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Fraser
2007-Aug-21, 04:08 PM
After 13 days in space, the space shuttle Endeavour touched down safely in Florida today. NASA managers actually decided to bring the shuttle home a day early, to beat Hurricane Dean, currently ravaging the East Coast of Mexico. ...

Read the full blog entry (http://www.universetoday.com/2007/08/21/sts-118-endeavour-touches-down-safely-in-florida/)

Cassiopeia
2007-Aug-22, 07:13 AM
Hi folks,

I was wondering if the tanks are emptied in space for saftey reasons in space right before reentry.
If they don't then I do not understand why they are coming down in a serpentinelike path. Or are the engines only able to operate at full throttle and this would be to difficult to steer? :confused:

Cheers.

Didi

thothicabob
2007-Aug-22, 08:03 AM
once they enter the atmoshere, i don't believe they use the engines. the serpentine track is to scrub off speed, i think, so they can avoid a supersonic landing. ;o)

i'm kind of curious to know if the micrometeroid damage to the windscreen was worsened at all duing re-entry...

AstroDuck
2007-Aug-22, 01:34 PM
I believe the reason for the early return (at the time of the decision to return early) was that Hurricane Dean had (at that time) the potential to turn north and impact operations at Mission Control at Johnson Space Center in Houston, TX and force a possible evacuation there. I don't think there was any consideration of the hurricane having any potential of impacting operations at the Kennedy Space Center.

Hamlet
2007-Aug-22, 07:14 PM
Hi folks,

I was wondering if the tanks are emptied in space for saftey reasons in space right before reentry.
If they don't then I do not understand why they are coming down in a serpentinelike path. Or are the engines only able to operate at full throttle and this would be to difficult to steer? :confused:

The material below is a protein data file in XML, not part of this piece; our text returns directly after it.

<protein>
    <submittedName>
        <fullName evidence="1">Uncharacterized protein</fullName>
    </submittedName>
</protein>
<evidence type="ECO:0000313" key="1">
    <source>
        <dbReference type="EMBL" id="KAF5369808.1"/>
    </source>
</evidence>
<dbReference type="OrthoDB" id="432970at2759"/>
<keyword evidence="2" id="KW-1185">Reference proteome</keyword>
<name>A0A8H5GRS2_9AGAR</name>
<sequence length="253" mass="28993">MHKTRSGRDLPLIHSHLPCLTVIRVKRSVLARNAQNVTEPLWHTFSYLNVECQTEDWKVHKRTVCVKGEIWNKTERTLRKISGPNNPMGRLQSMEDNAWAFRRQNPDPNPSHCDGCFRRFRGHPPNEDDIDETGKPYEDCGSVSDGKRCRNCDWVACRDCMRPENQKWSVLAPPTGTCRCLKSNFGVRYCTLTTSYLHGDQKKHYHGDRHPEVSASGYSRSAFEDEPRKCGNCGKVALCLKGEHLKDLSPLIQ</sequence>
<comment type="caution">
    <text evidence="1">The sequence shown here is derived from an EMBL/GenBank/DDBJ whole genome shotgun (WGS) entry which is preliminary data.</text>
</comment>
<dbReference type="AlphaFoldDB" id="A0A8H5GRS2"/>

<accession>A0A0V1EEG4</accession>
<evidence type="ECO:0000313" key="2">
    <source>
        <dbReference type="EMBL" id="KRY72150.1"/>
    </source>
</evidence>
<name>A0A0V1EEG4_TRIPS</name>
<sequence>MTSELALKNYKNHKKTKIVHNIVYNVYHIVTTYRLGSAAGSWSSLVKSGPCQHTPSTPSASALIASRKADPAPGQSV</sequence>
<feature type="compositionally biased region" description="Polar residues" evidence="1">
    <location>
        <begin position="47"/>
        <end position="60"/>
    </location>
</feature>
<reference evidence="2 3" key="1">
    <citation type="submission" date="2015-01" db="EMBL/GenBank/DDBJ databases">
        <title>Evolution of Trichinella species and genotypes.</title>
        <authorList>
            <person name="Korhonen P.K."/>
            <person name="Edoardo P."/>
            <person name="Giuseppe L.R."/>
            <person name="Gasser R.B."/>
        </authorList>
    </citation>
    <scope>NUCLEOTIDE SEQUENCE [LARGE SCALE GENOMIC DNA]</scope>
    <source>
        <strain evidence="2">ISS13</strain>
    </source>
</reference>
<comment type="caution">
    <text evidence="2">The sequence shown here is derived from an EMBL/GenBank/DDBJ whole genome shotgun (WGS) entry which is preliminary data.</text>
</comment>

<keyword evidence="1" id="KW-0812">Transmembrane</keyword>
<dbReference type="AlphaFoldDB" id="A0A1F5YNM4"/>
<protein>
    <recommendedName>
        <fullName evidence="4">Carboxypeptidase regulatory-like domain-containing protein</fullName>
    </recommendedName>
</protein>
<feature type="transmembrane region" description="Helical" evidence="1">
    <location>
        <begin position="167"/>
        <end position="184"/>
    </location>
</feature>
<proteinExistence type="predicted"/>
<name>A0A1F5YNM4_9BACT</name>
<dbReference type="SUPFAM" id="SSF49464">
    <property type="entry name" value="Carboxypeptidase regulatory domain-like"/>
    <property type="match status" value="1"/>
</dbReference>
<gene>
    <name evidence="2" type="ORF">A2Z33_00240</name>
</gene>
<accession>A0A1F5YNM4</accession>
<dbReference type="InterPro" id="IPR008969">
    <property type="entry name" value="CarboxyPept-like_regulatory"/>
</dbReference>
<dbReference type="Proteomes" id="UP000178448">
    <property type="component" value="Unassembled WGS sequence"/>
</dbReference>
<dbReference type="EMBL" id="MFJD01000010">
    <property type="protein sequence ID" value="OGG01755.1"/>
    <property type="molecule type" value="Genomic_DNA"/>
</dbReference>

Cheers.

Didi

The shuttle is basically a glider during its return to Earth. It is not using its engines. The reason for the serpentine track is to bleed off orbital energy before reaching its landing site. These "S-turns" increase the length of the track from entry interface to landing and allow the shuttle to shed speed and keep the thermal load within the required limits.

The shuttle has to go from about 17,000 mph in orbit to about 280 mph at landing. These turns help manage that deceleration.

Here is good reference for the Entry Phase (http://science.ksc.nasa.gov/shuttle/technology/sts-newsref/sts_mes.html#mes_entry) of the shuttle.

Dave J
2007-Aug-23, 02:28 AM
There are many tanks on the orbiter...are you speaking of the OMS (orbital maneuvering system) tanks? (these basically land with the propellant on board after the OMS deorbit burn, the last OMS burn of the mission) or the RCS (reaction control system) tanks (which are in fact dumped partially through the nozzles prior to reentry to control the vehicle's weight and balance for landing)?
The serpentine path is strictly caused by aerodynamics, with the shuttle banking left and right to manage lift from the wings, vs drag of the vehicle. There is some RCS thruster firing early on in the upper fringes of the atmosphere, but the aerodynamic control surfaces take over pretty quickly as the atmosphere starts "working" on the vehicle's surfaces.